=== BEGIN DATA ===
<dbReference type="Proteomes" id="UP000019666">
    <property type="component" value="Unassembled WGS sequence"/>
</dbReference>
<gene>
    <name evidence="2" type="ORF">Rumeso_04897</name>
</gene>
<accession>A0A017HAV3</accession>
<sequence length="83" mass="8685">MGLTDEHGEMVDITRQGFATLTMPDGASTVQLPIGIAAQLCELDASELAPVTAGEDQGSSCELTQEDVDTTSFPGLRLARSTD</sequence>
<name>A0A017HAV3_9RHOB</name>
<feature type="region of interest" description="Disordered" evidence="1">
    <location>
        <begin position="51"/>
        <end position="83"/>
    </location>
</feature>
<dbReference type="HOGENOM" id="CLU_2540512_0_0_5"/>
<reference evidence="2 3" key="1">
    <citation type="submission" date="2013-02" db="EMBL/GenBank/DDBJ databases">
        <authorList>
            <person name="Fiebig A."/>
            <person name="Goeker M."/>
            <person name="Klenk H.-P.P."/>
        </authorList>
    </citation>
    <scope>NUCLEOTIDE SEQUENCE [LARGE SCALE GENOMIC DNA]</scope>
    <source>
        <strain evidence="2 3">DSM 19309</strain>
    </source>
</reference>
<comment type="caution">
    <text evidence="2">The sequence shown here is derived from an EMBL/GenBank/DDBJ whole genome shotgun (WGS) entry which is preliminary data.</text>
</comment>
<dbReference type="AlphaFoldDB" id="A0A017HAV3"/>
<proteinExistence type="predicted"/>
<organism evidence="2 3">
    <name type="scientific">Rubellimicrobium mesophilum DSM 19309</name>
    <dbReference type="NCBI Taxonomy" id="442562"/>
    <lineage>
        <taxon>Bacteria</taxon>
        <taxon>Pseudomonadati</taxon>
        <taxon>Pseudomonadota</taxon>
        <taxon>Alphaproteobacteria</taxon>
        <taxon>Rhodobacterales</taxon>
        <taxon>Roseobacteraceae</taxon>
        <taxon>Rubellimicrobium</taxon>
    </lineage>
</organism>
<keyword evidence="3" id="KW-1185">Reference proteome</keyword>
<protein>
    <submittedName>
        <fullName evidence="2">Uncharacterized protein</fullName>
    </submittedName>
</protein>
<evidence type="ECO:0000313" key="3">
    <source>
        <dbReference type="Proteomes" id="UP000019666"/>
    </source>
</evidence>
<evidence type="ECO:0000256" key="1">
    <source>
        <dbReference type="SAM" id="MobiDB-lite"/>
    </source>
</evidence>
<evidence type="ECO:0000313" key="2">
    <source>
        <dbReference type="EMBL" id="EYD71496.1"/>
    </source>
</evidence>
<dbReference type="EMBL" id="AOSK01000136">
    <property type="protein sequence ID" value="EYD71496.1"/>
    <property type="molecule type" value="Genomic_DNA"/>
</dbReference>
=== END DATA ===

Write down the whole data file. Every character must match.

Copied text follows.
<dbReference type="Proteomes" id="UP000019666">
    <property type="component" value="Unassembled WGS sequence"/>
</dbReference>
<gene>
    <name evidence="2" type="ORF">Rumeso_04897</name>
</gene>
<accession>A0A017HAV3</accession>
<sequence length="83" mass="8685">MGLTDEHGEMVDITRQGFATLTMPDGASTVQLPIGIAAQLCELDASELAPVTAGEDQGSSCELTQEDVDTTSFPGLRLARSTD</sequence>
<name>A0A017HAV3_9RHOB</name>
<feature type="region of interest" description="Disordered" evidence="1">
    <location>
        <begin position="51"/>
        <end position="83"/>
    </location>
</feature>
<dbReference type="HOGENOM" id="CLU_2540512_0_0_5"/>
<reference evidence="2 3" key="1">
    <citation type="submission" date="2013-02" db="EMBL/GenBank/DDBJ databases">
        <authorList>
            <person name="Fiebig A."/>
            <person name="Goeker M."/>
            <person name="Klenk H.-P.P."/>
        </authorList>
    </citation>
    <scope>NUCLEOTIDE SEQUENCE [LARGE SCALE GENOMIC DNA]</scope>
    <source>
        <strain evidence="2 3">DSM 19309</strain>
    </source>
</reference>
<comment type="caution">
    <text evidence="2">The sequence shown here is derived from an EMBL/GenBank/DDBJ whole genome shotgun (WGS) entry which is preliminary data.</text>
</comment>
<dbReference type="AlphaFoldDB" id="A0A017HAV3"/>
<proteinExistence type="predicted"/>
<organism evidence="2 3">
    <name type="scientific">Rubellimicrobium mesophilum DSM 19309</name>
    <dbReference type="NCBI Taxonomy" id="442562"/>
    <lineage>
        <taxon>Bacteria</taxon>
        <taxon>Pseudomonadati</taxon>
        <taxon>Pseudomonadota</taxon>
        <taxon>Alphaproteobacteria</taxon>
        <taxon>Rhodobacterales</taxon>
        <taxon>Roseobacteraceae</taxon>
        <taxon>Rubellimicrobium</taxon>
    </lineage>
</organism>
<keyword evidence="3" id="KW-1185">Reference proteome</keyword>
<protein>
    <submittedName>
        <fullName evidence="2">Uncharacterized protein</fullName>
    </submittedName>
</protein>
<evidence type="ECO:0000313" key="3">
    <source>
        <dbReference type="Proteomes" id="UP000019666"/>
    </source>
</evidence>
<evidence type="ECO:0000256" key="1">
    <source>
        <dbReference type="SAM" id="MobiDB-lite"/>
    </source>
</evidence>
<evidence type="ECO:0000313" key="2">
    <source>
        <dbReference type="EMBL" id="EYD71496.1"/>
    </source>
</evidence>
<dbReference type="EMBL" id="AOSK01000136">
    <property type="protein sequence ID" value="EYD71496.1"/>
    <property type="molecule type" value="Genomic_DNA"/>
</dbReference>